Another way it came in handy as part of my sleep system was as a pillowcase for the Tuff Possum Multipurpose Sit Pad, which I use as my hammock pillow. A few wraps around the pad adds some warmth and loft.
Some other uses include transporting my semi-permanent camp gear from one camp to another. I simply shove in as much kitchenware and shelter equipment as I can and fling it over my shoulder, Santa-style, and carry it to camp. On one occasion, I used the Multipurpose Survival Scarf as a stash bag, storing a few items inside and hiding it in some green thickets, where it blended right in.
The most useful way I use the Multipurpose Survival Scarf is as a head and neck covering. On cold mornings, I wrap the scarf around me as one would a throw blanket. My favorite way to use it is a way I learned years ago in Peru: I fit it over my head and ears like a beanie and then wrap the remaining length around my face and neck to seal in precious body heat. Obviously, this truly multipurpose garment has earned a permanent place in my camp!
Another useful Tuff Possum Gear item is its Multipurpose Sit Pad. It keeps your butt warm and dry by putting a layer between you and the ground. It measures 15×11 inches overall, and its dual-sided Cordura construction, along with a removable, ½-inch-thick, closed-cell foam pad and grosgrain attachment loops along the perimeter, makes it a terrific multi-use item.
“The Sit Pad is one of the most versatile pieces of gear manufactured by Tuff Possum Gear.”
I use this pad for kneeling and, of course, sitting. It also pulls double duty as a work station for fatwood shavings. And, when I use it as a fan to stoke the coals, it’s the perfect mix of lightness and rigidity, as a fan should be. I also put collected tinder that’s stored in plastic bags inside the pad by opening the hook-and-loop closure on the top, thus making the Sit Pad into a large pouch.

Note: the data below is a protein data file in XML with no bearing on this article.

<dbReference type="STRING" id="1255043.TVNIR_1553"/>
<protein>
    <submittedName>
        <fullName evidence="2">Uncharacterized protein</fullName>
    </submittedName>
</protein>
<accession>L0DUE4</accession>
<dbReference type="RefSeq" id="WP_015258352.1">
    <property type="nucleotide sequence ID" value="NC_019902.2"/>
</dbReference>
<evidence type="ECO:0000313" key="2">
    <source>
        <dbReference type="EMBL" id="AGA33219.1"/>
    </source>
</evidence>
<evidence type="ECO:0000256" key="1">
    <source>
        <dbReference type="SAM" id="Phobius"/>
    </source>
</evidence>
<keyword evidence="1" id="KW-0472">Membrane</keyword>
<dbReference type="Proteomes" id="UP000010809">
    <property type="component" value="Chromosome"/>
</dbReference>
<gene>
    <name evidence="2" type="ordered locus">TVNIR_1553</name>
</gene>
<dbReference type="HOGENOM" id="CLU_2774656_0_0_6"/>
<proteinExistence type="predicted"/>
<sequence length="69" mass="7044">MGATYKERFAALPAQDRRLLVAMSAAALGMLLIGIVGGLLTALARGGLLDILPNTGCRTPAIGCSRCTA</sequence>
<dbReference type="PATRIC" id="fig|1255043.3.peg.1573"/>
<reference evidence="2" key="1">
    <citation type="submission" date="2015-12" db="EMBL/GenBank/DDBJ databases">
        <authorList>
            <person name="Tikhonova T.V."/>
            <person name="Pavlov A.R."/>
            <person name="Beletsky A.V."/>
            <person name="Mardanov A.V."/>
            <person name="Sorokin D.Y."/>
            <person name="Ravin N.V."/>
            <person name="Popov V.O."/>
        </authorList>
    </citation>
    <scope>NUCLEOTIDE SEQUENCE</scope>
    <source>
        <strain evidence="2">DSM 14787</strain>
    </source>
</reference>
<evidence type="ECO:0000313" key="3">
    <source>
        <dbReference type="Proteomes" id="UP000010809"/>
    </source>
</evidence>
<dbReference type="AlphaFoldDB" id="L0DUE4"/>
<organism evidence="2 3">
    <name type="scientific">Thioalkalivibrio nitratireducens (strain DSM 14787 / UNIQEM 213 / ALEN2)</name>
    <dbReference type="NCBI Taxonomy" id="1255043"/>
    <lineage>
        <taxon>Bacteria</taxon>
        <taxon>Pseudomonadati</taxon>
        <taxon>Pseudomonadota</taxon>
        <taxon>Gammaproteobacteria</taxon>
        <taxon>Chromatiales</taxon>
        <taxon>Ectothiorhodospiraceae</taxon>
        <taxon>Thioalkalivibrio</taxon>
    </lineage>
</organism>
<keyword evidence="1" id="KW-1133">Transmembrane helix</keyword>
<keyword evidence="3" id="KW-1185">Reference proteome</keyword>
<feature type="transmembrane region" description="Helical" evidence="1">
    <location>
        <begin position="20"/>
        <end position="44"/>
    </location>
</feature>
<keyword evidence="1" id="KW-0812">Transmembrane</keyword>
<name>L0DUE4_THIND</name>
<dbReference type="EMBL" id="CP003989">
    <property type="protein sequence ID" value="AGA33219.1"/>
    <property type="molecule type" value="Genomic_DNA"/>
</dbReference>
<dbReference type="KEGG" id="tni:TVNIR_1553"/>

Three loops are attached to each side. Reverse the pad so the orange surface faces out and use the loops to mount the pad to a pack during hunting season or in rescue situations. Alternatively, rig it as a temporary shoulder bag.
The Sit Pad is one of the most versatile pieces of gear manufactured by Tuff Possum Gear.
Tuff Possum Gear makes equipment for both daily life and exceptional adventures. This company believes a “good” product is a combination of well-thought-out designs and high-quality manufacturing. If you find yourself preparing for an outdoors excursion and you need trustworthy equipment, look for the Tuff Possum Gear label.
Multipurpose Sit Pad
Dimensions: 15×11 inches
Weight: 4 ounces
Available in Coyote Brown, MultiCam, MultiCam Black, Ranger Green, Woodland Camo
Reversible to “safety orange”
MSRP: Starting at $33.95
Editor’s note: A version of this article first appeared in the March, 2021 print issue of American Survival Guide.